For the determination of the line centroid velocity (or bulk velocity v), we required a reference wavelength that determines the average Si IV wavelength observed by IRIS in “quiet” nonflaring regions during the observation. This is not necessarily the same as the Si IV 1402.77 Å laboratory wavelength provided by the CHIANTI line list (22, 23), but the reference wavelength acts as a zero point for the calculation of the line centroid velocities in this observation. Often, a reference wavelength for Si IV 1402.77 Å can be determined using photospheric lines with negligible flows, but none were suitable for determining a reference wavelength during this observation. Next, we attempted to determine a reference wavelength by obtaining the centroid position of Si IV 1402.77 Å from a region of “quiet Sun.” However, we also found that the Si IV 1402.77 Å signal was very low and barely above the background noise in regions away from the flare, even with a large north-south Y binning of ~50″. Last, since IRIS observes the active region for a time of approximately 1 hour, we calculated the average centroid position of Si IV 1402.77 Å over all observation times excluding the time of the flare between 10:37 and 10:40 UT, in our studied region, close to the flare, using a Y binning of 10″. From this, we determined a reference wavelength value of 1402.775 ± 0.020 Å (Fig. 5), which is very close to the laboratory wavelength. All the Si IV line centroid velocities in Figs. 2, 3, and 5 and figs. S3 and S4 are found relative to this reference wavelength. Converted to a velocity (km/s), the reference wavelength uncertainty is ±~4 km/s. Many studies find an average Si IV red-shift of 5 to 10 km/s in active regions (24), but we did not see any evidence of a red-shift here.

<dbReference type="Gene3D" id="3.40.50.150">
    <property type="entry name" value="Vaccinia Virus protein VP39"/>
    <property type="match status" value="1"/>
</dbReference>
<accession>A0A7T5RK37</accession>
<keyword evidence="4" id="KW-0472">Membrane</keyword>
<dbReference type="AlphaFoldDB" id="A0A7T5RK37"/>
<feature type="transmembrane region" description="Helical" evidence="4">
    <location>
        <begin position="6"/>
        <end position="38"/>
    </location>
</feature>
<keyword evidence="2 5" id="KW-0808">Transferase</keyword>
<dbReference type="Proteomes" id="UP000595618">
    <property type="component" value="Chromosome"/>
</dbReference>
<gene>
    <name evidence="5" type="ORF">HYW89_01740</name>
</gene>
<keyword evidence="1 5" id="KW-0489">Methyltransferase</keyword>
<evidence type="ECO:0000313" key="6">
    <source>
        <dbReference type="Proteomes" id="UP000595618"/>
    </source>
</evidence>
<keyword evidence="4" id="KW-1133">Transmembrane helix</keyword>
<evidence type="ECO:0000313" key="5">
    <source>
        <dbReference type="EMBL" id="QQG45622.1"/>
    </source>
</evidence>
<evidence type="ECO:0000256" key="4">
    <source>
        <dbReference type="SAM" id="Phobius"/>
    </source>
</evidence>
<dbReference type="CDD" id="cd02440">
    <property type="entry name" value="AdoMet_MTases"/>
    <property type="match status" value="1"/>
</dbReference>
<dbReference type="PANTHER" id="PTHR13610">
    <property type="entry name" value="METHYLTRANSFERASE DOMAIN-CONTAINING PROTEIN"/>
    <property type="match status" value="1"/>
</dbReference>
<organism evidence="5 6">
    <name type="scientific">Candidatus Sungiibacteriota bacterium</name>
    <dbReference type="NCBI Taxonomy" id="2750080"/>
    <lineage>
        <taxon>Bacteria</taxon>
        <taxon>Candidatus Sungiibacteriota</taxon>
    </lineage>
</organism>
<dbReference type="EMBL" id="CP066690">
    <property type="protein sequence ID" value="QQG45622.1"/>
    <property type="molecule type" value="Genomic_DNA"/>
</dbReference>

Fig. 5 Temporal evolution of Si IV 1402.77 Å.